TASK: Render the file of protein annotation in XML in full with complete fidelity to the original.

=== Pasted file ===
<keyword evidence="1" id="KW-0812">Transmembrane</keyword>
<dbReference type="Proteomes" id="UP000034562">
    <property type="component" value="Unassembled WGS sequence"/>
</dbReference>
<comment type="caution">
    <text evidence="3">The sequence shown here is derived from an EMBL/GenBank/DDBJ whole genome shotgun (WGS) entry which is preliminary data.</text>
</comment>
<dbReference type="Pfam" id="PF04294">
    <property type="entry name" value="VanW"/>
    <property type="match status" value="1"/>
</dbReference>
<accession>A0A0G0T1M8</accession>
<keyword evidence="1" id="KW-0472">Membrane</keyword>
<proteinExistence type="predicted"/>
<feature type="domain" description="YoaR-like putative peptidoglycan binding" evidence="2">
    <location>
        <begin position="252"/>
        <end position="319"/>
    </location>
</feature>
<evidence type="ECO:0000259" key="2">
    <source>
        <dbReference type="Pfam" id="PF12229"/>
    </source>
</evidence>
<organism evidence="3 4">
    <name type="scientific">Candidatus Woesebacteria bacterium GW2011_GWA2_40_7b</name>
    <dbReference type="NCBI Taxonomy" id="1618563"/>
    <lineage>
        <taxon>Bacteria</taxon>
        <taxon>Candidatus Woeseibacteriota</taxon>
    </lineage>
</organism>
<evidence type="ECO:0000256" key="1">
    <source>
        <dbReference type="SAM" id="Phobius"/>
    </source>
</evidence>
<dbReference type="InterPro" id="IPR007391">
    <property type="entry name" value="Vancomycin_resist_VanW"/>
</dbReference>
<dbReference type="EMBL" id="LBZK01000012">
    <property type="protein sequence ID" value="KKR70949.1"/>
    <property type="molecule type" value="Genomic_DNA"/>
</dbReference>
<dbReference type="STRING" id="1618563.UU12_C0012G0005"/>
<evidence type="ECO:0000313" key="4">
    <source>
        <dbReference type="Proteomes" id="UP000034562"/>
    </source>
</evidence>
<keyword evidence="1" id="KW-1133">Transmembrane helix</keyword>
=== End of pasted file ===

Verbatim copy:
<keyword evidence="1" id="KW-0812">Transmembrane</keyword>
<dbReference type="Proteomes" id="UP000034562">
    <property type="component" value="Unassembled WGS sequence"/>
</dbReference>
<comment type="caution">
    <text evidence="3">The sequence shown here is derived from an EMBL/GenBank/DDBJ whole genome shotgun (WGS) entry which is preliminary data.</text>
</comment>
<dbReference type="Pfam" id="PF04294">
    <property type="entry name" value="VanW"/>
    <property type="match status" value="1"/>
</dbReference>
<accession>A0A0G0T1M8</accession>
<keyword evidence="1" id="KW-0472">Membrane</keyword>
<proteinExistence type="predicted"/>
<feature type="domain" description="YoaR-like putative peptidoglycan binding" evidence="2">
    <location>
        <begin position="252"/>
        <end position="319"/>
    </location>
</feature>
<evidence type="ECO:0000259" key="2">
    <source>
        <dbReference type="Pfam" id="PF12229"/>
    </source>
</evidence>
<organism evidence="3 4">
    <name type="scientific">Candidatus Woesebacteria bacterium GW2011_GWA2_40_7b</name>
    <dbReference type="NCBI Taxonomy" id="1618563"/>
    <lineage>
        <taxon>Bacteria</taxon>
        <taxon>Candidatus Woeseibacteriota</taxon>
    </lineage>
</organism>
<evidence type="ECO:0000256" key="1">
    <source>
        <dbReference type="SAM" id="Phobius"/>
    </source>
</evidence>
<dbReference type="InterPro" id="IPR007391">
    <property type="entry name" value="Vancomycin_resist_VanW"/>
</dbReference>
<dbReference type="EMBL" id="LBZK01000012">
    <property type="protein sequence ID" value="KKR70949.1"/>
    <property type="molecule type" value="Genomic_DNA"/>
</dbReference>
<dbReference type="STRING" id="1618563.UU12_C0012G0005"/>
<evidence type="ECO:0000313" key="4">
    <source>
        <dbReference type="Proteomes" id="UP000034562"/>
    </source>
</evidence>
<keyword evidence="1" id="KW-1133">Transmembrane helix</keyword>